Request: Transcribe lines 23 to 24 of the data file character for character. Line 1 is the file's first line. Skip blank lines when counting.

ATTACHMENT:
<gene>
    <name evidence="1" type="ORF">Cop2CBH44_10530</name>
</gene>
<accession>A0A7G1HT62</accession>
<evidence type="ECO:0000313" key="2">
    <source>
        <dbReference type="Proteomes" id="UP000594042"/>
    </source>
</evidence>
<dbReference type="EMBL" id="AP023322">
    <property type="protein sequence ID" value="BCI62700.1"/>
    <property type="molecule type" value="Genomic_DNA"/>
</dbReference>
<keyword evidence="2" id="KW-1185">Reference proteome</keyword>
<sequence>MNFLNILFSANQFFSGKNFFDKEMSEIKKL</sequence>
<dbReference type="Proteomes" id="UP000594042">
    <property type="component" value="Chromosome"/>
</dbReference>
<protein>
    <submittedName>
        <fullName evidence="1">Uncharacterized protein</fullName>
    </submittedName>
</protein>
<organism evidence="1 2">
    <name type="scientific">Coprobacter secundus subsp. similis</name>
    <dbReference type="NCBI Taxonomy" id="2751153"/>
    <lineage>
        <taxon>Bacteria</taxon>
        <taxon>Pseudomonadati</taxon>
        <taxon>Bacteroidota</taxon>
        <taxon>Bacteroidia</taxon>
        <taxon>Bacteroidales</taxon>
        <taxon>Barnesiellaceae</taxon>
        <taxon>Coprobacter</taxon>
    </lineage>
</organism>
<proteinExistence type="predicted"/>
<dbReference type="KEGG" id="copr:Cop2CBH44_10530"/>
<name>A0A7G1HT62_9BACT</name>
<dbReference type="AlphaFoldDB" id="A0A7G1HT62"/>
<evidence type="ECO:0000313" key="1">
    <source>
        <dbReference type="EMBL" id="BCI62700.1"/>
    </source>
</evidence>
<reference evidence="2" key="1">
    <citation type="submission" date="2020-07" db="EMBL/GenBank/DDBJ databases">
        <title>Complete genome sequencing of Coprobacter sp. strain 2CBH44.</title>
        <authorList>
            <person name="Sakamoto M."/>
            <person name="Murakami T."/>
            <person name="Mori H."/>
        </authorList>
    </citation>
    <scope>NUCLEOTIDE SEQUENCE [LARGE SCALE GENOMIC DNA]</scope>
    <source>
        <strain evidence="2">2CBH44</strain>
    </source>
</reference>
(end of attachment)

</protein>
<organism evidence="1 2">